Work prepares Main Street for new roundabout

Published: Monday, January 19, 2004 at 6:01 a.m.
Last Modified: Monday, January 19, 2004 at 2:56 a.m.
Roger Sanderson may be one of the first people in Gainesville to see the beginning stages of the Main Street narrowing project.
It began with the demolition of his business.
Sanderson's motorcycle repair shop, Sanderson's Cycle Repair, was one of the buildings torn to the ground about a month ago, along with South Town Furniture and Bedding, to make space for a roundabout's right of way at Depot Avenue and S. Main Street.
The roundabout is part of a project to reduce traffic on Main Street, from Depot Avenue through NW 8th Avenue, and to "provide a pedestrian-friendly environment," said James Bennett, project design engineer with the Florida Department of Transportation.
Now, where Sanderson's Cycle Repair used to stand, is just a large, square patch of broken concrete.
"I have no opinion about it. It happened," Sanderson said last week. "I have no control over it."
Sanderson, who operated out of the Depot Avenue location for about 18 years, said it took him nearly a month to fully relocate to 4323 NW 6th Street.
"It took a good three hard weeks of seven days a week," he said.
Project moves forward Since Main Street is a state road, the DOT is funding the project, but maintenance will be the responsibility of the city and Alachua County after completion.
To acquire the land where Sanderson's business stood, the DOT had to draw up maps and deeds, appraise the land, and then make a monetary offer to Sanderson based on its evaluations, Bennett said.
The DOT had to make space for the roundabout's right of way far in advance of awarding a contract to begin construction, and they plan on accepting a bid for the contract sometime between April and June. After that, it will take at least three or four more months of gathering building materials and making preparations before crews can begin work. That means construction may start in October.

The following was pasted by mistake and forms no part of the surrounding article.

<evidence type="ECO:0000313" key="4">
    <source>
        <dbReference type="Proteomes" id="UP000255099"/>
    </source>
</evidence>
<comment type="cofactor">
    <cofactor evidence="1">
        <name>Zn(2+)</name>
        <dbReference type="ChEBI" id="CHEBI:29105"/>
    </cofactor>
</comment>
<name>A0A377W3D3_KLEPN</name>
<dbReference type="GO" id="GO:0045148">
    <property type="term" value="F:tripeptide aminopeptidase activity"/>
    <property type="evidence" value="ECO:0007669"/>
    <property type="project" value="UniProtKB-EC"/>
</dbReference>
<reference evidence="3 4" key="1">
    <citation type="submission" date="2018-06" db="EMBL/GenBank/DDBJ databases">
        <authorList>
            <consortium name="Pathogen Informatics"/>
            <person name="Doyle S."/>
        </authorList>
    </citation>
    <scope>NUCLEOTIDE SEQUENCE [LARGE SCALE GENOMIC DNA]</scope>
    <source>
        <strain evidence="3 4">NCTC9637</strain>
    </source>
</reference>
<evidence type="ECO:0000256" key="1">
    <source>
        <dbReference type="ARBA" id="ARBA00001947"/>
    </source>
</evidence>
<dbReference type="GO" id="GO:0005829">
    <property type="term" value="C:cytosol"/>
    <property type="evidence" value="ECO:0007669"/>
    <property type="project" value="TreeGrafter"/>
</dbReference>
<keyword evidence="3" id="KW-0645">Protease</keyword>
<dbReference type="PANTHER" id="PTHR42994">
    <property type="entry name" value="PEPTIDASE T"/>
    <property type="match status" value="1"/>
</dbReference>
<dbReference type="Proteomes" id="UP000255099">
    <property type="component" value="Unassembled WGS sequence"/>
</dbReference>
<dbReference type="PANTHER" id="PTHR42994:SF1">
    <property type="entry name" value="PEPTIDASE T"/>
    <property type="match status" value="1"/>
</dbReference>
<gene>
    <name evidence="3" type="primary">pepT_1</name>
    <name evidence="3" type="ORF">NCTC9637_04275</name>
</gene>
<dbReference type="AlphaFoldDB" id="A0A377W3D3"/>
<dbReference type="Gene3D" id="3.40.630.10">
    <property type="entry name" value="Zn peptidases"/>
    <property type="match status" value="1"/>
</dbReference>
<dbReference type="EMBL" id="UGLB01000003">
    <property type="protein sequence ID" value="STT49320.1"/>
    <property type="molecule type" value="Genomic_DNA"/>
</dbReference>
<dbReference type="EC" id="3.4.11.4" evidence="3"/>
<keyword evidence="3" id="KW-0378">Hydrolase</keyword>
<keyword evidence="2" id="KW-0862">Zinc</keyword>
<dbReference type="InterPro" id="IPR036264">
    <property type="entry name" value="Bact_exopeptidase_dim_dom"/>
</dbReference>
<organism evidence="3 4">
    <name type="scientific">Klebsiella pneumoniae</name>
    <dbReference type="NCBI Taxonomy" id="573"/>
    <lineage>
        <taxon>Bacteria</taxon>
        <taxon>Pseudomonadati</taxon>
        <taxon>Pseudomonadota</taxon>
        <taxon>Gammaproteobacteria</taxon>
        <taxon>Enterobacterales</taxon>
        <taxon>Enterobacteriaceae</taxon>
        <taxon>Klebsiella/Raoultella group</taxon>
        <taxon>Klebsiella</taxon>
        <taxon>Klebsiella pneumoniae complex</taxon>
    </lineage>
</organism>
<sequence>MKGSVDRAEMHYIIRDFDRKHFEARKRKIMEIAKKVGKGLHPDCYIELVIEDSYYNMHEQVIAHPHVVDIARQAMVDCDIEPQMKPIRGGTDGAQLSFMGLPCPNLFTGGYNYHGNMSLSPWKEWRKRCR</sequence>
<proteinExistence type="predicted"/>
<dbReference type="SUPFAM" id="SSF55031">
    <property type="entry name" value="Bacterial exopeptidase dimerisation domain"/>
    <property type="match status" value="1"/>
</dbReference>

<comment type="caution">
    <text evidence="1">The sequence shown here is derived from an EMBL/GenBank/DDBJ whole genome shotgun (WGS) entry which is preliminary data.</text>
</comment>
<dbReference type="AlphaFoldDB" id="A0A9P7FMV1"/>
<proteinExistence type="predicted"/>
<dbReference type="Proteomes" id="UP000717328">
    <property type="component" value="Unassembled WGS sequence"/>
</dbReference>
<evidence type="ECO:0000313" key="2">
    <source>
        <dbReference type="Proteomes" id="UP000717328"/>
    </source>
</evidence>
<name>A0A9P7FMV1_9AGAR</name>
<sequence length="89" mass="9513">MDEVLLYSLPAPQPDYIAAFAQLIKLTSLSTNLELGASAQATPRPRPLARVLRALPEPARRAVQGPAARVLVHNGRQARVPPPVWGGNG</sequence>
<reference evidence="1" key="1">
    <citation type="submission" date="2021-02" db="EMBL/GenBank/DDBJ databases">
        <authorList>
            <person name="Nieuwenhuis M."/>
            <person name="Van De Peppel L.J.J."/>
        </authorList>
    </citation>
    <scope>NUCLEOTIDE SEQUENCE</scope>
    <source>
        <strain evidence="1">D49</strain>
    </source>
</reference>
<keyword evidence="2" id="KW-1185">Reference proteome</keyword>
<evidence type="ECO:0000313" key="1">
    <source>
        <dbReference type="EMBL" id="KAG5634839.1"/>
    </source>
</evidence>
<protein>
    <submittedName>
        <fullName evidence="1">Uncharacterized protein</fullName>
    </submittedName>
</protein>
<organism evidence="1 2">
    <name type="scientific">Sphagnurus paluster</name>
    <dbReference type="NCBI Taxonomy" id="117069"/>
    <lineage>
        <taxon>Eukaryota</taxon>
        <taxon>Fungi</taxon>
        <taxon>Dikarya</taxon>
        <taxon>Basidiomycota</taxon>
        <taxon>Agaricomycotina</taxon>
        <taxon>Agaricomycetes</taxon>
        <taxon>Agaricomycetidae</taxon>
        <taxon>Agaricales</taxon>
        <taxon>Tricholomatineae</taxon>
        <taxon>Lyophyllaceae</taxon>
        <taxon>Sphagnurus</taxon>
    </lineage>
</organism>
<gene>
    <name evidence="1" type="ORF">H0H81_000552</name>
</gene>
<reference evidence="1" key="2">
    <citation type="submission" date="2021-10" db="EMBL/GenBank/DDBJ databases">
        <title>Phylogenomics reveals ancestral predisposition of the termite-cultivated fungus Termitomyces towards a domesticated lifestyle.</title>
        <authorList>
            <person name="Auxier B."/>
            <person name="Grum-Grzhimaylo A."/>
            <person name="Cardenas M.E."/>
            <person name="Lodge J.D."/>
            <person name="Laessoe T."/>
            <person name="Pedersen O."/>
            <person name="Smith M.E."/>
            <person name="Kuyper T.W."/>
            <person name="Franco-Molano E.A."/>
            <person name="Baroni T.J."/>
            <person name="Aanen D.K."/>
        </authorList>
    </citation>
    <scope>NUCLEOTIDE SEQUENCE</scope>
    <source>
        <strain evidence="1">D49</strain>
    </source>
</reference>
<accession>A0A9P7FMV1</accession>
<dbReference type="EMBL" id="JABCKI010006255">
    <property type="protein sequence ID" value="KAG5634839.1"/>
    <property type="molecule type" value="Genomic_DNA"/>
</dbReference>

No date is set in stone though, and city planners are still working on the final designs.
Construction will reduce Main Street from four lanes to two - one-way streets with a center turning lane. To do this, traffic engineers will build the Main Street roundabout to funnel two lanes of northbound traffic into one.
The final product, which will end up costing about $5 million, will also include on-street parking, decorative landscaping and lighting, and brick-paved crosswalks, Bennett said.
The project has evolved over the years since the state began talking about it eight years ago with plans to tear up the road and rebuild and repair the stormwater system. Since then, the state has agreed to work with the city to totally redesign the road to provide more efficient traffic flow and a safer, more attractive environment for pedestrians, City Commissioner Warren Nielsen said.
"It's the best of both worlds," Nielsen said.
Looking to the future It has been hard convincing some area business owners that construction will benefit the area in the future, but others are excited by the idea of a rejuvenated Main Street, he said.
He added some don't realize that reducing the number of car lanes would actually reduce congestion, and traffic engineers have demonstrated to commissioners that the system would help traffic flow. A roundabout alone is 30 to 40 percent more efficient than an intersection, he said.
"The numbers would blow you away," Nielsen said.
Plans have been in the works for the roundabout and lane reduction for more than three years but have been pushed back because of design questions. Now the DOT also has to wait until the city builds a runoff drainage pond just south of Depot Avenue, said Randy Brown, a construction project manager with the DOT in Gainesville.
"Our work can't start until that work is completed," said Brown, who will manage construction when the project finally begins.
Construction of the drainage pond probably won't get started until between April and June, said Matt Dube, project coordinator for Gainesville's Community Development Agency, who is working on a project to make a city park near Depot Avenue.

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